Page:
Transparency and immediacy: The new norm
Luxury houses are also leading the way in confronting and controlling designers' biggest fear and perceived threat: transparency. As runway shows from luxury houses are broadcast live over the internet, designers are forced to rely on new parameters of exclusivity. Luxury brands have taught us that the fear of copycats needs to be replaced by innovation and sharing. Building and controlling brand communities works better than limiting them. Reinterpretation and instant feedback can be used advantageously, feeding back into the creative process.
The live streaming of previously exclusive catwalk shows over the internet, and the more recent expectation of having these collections, seen for the first time, instantly available to buy, are becoming the norm. They illustrate how luxury fashion houses are taking the lead from the digital disruption to their industry, where immediacy and transparency are being pushed to their current limits. A general lesson can be derived from this trend: disruption needs to be fostered, rather than circumvented.
There has been an ironic intensification at opposite ends of the consumer information spectrum. There is an overload of information available on the internet about certain aspects of the fashion offer such as price, selection, and brand story. However, a complete lack of information remains about how garments are made, which creates unrealistic consumer expectations.
Traceability and sustainability: A Long way to go
"Buying a mystery will be an absurd concept soon. There's no luxury in a riddle." Honest by founder and designer Bruno Pieters
Traceability advocate and former art director of Hugo by Hugo Boss argues for greater transparency across the supply chain. However, traceability is not considered an urgent issue for the US designers interviewed, a majority expressed that traceability was not an issue or a deciding factor in their everyday choices. And as one designer hastened to remind us:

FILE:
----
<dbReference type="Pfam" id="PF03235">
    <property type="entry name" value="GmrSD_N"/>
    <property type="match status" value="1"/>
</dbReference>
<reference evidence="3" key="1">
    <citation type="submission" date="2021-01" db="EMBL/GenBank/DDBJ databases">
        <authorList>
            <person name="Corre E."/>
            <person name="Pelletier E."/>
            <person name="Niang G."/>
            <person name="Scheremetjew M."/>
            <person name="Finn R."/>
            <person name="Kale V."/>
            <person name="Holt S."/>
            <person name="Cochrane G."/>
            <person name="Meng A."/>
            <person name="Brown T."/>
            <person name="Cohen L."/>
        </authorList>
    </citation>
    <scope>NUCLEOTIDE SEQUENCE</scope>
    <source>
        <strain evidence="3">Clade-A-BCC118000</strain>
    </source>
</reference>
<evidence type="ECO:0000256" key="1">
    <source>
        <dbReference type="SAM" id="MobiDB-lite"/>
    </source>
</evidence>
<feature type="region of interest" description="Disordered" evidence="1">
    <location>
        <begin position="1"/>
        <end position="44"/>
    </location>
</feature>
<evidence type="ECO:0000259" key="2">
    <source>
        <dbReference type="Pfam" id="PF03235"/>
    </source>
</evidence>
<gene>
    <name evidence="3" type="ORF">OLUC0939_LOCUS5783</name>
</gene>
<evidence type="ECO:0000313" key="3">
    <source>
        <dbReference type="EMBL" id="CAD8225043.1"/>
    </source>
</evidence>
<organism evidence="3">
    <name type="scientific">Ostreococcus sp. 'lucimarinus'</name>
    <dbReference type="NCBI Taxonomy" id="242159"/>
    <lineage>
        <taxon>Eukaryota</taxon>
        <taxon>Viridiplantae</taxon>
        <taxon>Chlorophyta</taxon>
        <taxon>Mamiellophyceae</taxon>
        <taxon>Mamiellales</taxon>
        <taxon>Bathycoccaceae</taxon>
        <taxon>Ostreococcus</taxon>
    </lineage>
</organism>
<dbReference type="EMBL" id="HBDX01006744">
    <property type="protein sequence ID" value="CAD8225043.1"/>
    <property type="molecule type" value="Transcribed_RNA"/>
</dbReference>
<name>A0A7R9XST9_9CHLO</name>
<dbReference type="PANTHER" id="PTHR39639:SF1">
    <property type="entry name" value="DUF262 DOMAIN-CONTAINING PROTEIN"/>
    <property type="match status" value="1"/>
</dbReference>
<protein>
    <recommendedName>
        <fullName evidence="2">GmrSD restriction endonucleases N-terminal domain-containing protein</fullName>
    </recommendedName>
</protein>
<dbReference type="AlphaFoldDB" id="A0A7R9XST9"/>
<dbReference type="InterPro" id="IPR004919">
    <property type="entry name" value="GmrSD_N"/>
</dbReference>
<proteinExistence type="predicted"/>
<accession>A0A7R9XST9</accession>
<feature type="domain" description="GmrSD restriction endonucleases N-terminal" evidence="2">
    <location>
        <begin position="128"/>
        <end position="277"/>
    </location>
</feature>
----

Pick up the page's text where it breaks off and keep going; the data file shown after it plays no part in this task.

"Short-term is a chronic problem in the garment industry."
While, according to responses to our survey, traceability and sustainability remain of secondary importance to many, the media attention given to this subject keeps increasing. Certain brands, fast fashion as well as luxury, are leading the way. The UK's Tesco fast-fashion brand F&F pride themselves on sustainable material use and reducing wasteful samples through 3D technology. Giants like H&M are leading the way in terms of fast-fashion sustainable practices, such as a closed loop for textiles and clothes, where clothing no longer wanted can be recycled into new garments.
"The process of sustainability impels the fashion sector to change. To change towards something less polluting, more efficient and more respectful than exists today; to change the scale and speed of underpinning structures and to infuse them with a sense of interconnectedness."
Kate Fletcher & Lynda Grose, 2012